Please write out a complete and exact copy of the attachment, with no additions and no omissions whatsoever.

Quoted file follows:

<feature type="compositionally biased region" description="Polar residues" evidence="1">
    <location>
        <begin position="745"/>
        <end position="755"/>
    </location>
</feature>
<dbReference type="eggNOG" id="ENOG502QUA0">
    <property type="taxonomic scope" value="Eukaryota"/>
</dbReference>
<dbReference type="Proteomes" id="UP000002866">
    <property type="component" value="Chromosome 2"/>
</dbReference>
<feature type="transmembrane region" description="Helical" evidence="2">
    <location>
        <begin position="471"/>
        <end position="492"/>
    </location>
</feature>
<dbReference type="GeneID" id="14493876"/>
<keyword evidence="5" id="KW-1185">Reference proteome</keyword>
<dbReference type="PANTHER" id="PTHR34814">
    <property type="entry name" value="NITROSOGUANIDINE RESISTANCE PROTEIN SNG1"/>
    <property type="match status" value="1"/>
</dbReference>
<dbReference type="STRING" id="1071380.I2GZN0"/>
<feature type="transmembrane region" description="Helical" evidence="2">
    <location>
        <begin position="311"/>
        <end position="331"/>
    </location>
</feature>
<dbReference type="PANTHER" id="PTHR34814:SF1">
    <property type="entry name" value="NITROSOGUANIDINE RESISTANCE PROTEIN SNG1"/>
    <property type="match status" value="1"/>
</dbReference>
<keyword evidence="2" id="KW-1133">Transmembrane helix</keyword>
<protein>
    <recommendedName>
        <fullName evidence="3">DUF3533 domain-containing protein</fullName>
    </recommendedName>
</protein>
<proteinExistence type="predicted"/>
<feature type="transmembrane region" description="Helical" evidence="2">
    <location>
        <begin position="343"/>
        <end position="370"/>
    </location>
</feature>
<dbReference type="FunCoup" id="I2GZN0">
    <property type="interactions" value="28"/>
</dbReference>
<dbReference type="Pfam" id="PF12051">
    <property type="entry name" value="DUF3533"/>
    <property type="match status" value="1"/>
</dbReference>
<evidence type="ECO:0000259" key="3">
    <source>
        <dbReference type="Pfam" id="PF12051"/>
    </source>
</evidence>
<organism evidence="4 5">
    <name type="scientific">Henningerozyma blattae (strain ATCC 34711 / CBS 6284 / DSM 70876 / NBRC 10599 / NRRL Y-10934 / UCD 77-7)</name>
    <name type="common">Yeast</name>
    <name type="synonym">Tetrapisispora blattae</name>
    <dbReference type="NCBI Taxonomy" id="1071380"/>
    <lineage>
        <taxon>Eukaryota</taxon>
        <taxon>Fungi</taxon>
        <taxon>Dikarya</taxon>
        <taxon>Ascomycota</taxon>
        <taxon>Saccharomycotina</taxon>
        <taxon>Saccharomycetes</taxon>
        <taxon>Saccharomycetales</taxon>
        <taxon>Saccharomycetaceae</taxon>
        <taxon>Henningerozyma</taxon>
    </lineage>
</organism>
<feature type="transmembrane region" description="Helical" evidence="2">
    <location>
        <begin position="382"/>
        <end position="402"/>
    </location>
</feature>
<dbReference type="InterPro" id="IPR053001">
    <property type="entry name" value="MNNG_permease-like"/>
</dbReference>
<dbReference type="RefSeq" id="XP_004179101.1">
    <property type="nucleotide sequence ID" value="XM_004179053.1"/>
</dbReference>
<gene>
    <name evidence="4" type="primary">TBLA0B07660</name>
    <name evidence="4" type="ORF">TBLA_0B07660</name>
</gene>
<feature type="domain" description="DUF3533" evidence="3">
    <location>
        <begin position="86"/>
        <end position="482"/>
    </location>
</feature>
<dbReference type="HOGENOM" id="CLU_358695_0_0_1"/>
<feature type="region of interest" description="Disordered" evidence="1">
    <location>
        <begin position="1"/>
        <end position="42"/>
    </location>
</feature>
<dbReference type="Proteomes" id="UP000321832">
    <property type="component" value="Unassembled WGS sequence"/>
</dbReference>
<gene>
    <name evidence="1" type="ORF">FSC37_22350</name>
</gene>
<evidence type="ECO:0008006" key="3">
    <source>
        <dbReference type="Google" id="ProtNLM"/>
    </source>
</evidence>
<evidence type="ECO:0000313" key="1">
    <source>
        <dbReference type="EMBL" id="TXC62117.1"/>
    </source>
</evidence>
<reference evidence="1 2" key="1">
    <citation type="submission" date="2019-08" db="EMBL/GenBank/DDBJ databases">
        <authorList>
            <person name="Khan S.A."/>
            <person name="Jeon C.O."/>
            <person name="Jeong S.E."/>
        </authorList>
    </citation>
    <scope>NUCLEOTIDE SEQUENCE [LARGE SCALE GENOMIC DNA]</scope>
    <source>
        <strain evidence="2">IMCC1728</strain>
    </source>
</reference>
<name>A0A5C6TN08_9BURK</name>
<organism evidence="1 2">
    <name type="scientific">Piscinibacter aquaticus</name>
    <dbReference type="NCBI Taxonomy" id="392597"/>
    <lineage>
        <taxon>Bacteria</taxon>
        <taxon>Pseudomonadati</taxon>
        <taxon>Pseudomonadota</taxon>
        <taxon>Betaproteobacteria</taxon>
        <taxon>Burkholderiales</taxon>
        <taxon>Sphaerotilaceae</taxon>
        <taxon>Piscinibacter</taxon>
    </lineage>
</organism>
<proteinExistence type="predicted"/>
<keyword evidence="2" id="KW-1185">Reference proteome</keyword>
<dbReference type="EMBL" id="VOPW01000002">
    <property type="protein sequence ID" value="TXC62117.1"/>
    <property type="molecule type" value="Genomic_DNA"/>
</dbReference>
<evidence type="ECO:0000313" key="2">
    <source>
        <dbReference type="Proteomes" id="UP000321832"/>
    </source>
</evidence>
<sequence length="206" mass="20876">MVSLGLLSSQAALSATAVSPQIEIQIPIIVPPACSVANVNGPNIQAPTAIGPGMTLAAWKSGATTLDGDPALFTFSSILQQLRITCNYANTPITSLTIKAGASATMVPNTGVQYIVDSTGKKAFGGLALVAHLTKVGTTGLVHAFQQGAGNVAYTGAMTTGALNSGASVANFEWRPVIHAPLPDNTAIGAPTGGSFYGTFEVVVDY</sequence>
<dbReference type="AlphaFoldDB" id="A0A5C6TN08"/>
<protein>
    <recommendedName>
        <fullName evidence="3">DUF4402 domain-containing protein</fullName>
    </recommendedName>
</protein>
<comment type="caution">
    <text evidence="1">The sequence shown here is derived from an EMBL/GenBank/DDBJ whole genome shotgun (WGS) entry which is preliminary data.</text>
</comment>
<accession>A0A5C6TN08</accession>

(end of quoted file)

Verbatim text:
<feature type="compositionally biased region" description="Polar residues" evidence="1">
    <location>
        <begin position="745"/>
        <end position="755"/>
    </location>
</feature>
<dbReference type="eggNOG" id="ENOG502QUA0">
    <property type="taxonomic scope" value="Eukaryota"/>
</dbReference>
<dbReference type="Proteomes" id="UP000002866">
    <property type="component" value="Chromosome 2"/>
</dbReference>
<feature type="transmembrane region" description="Helical" evidence="2">
    <location>
        <begin position="471"/>
        <end position="492"/>
    </location>
</feature>
<dbReference type="GeneID" id="14493876"/>
<keyword evidence="5" id="KW-1185">Reference proteome</keyword>
<dbReference type="PANTHER" id="PTHR34814">
    <property type="entry name" value="NITROSOGUANIDINE RESISTANCE PROTEIN SNG1"/>
    <property type="match status" value="1"/>
</dbReference>
<dbReference type="STRING" id="1071380.I2GZN0"/>
<feature type="transmembrane region" description="Helical" evidence="2">
    <location>
        <begin position="311"/>
        <end position="331"/>
    </location>
</feature>
<dbReference type="PANTHER" id="PTHR34814:SF1">
    <property type="entry name" value="NITROSOGUANIDINE RESISTANCE PROTEIN SNG1"/>
    <property type="match status" value="1"/>
</dbReference>
<keyword evidence="2" id="KW-1133">Transmembrane helix</keyword>
<protein>
    <recommendedName>
        <fullName evidence="3">DUF3533 domain-containing protein</fullName>
    </recommendedName>
</protein>
<proteinExistence type="predicted"/>
<feature type="transmembrane region" description="Helical" evidence="2">
    <location>
        <begin position="343"/>
        <end position="370"/>
    </location>
</feature>
<dbReference type="FunCoup" id="I2GZN0">
    <property type="interactions" value="28"/>
</dbReference>
<dbReference type="Pfam" id="PF12051">
    <property type="entry name" value="DUF3533"/>
    <property type="match status" value="1"/>
</dbReference>
<evidence type="ECO:0000259" key="3">
    <source>
        <dbReference type="Pfam" id="PF12051"/>
    </source>
</evidence>
<organism evidence="4 5">
    <name type="scientific">Henningerozyma blattae (strain ATCC 34711 / CBS 6284 / DSM 70876 / NBRC 10599 / NRRL Y-10934 / UCD 77-7)</name>
    <name type="common">Yeast</name>
    <name type="synonym">Tetrapisispora blattae</name>
    <dbReference type="NCBI Taxonomy" id="1071380"/>
    <lineage>
        <taxon>Eukaryota</taxon>
        <taxon>Fungi</taxon>
        <taxon>Dikarya</taxon>
        <taxon>Ascomycota</taxon>
        <taxon>Saccharomycotina</taxon>
        <taxon>Saccharomycetes</taxon>
        <taxon>Saccharomycetales</taxon>
        <taxon>Saccharomycetaceae</taxon>
        <taxon>Henningerozyma</taxon>
    </lineage>
</organism>
<feature type="transmembrane region" description="Helical" evidence="2">
    <location>
        <begin position="382"/>
        <end position="402"/>
    </location>
</feature>
<dbReference type="InterPro" id="IPR053001">
    <property type="entry name" value="MNNG_permease-like"/>
</dbReference>
<dbReference type="RefSeq" id="XP_004179101.1">
    <property type="nucleotide sequence ID" value="XM_004179053.1"/>
</dbReference>
<gene>
    <name evidence="4" type="primary">TBLA0B07660</name>
    <name evidence="4" type="ORF">TBLA_0B07660</name>
</gene>
<feature type="domain" description="DUF3533" evidence="3">
    <location>
        <begin position="86"/>
        <end position="482"/>
    </location>
</feature>
<dbReference type="HOGENOM" id="CLU_358695_0_0_1"/>
<feature type="region of interest" description="Disordered" evidence="1">
    <location>
        <begin position="1"/>
        <end position="42"/>
    </location>
</feature>
<dbReference type="Proteomes" id="UP000321832">
    <property type="component" value="Unassembled WGS sequence"/>
</dbReference>
<gene>
    <name evidence="1" type="ORF">FSC37_22350</name>
</gene>
<evidence type="ECO:0008006" key="3">
    <source>
        <dbReference type="Google" id="ProtNLM"/>
    </source>
</evidence>
<evidence type="ECO:0000313" key="1">
    <source>
        <dbReference type="EMBL" id="TXC62117.1"/>
    </source>
</evidence>
<reference evidence="1 2" key="1">
    <citation type="submission" date="2019-08" db="EMBL/GenBank/DDBJ databases">
        <authorList>
            <person name="Khan S.A."/>
            <person name="Jeon C.O."/>
            <person name="Jeong S.E."/>
        </authorList>
    </citation>
    <scope>NUCLEOTIDE SEQUENCE [LARGE SCALE GENOMIC DNA]</scope>
    <source>
        <strain evidence="2">IMCC1728</strain>
    </source>
</reference>
<name>A0A5C6TN08_9BURK</name>
<organism evidence="1 2">
    <name type="scientific">Piscinibacter aquaticus</name>
    <dbReference type="NCBI Taxonomy" id="392597"/>
    <lineage>
        <taxon>Bacteria</taxon>
        <taxon>Pseudomonadati</taxon>
        <taxon>Pseudomonadota</taxon>
        <taxon>Betaproteobacteria</taxon>
        <taxon>Burkholderiales</taxon>
        <taxon>Sphaerotilaceae</taxon>
        <taxon>Piscinibacter</taxon>
    </lineage>
</organism>
<proteinExistence type="predicted"/>
<keyword evidence="2" id="KW-1185">Reference proteome</keyword>
<dbReference type="EMBL" id="VOPW01000002">
    <property type="protein sequence ID" value="TXC62117.1"/>
    <property type="molecule type" value="Genomic_DNA"/>
</dbReference>
<evidence type="ECO:0000313" key="2">
    <source>
        <dbReference type="Proteomes" id="UP000321832"/>
    </source>
</evidence>
<sequence length="206" mass="20876">MVSLGLLSSQAALSATAVSPQIEIQIPIIVPPACSVANVNGPNIQAPTAIGPGMTLAAWKSGATTLDGDPALFTFSSILQQLRITCNYANTPITSLTIKAGASATMVPNTGVQYIVDSTGKKAFGGLALVAHLTKVGTTGLVHAFQQGAGNVAYTGAMTTGALNSGASVANFEWRPVIHAPLPDNTAIGAPTGGSFYGTFEVVVDY</sequence>
<dbReference type="AlphaFoldDB" id="A0A5C6TN08"/>
<protein>
    <recommendedName>
        <fullName evidence="3">DUF4402 domain-containing protein</fullName>
    </recommendedName>
</protein>
<comment type="caution">
    <text evidence="1">The sequence shown here is derived from an EMBL/GenBank/DDBJ whole genome shotgun (WGS) entry which is preliminary data.</text>
</comment>
<accession>A0A5C6TN08</accession>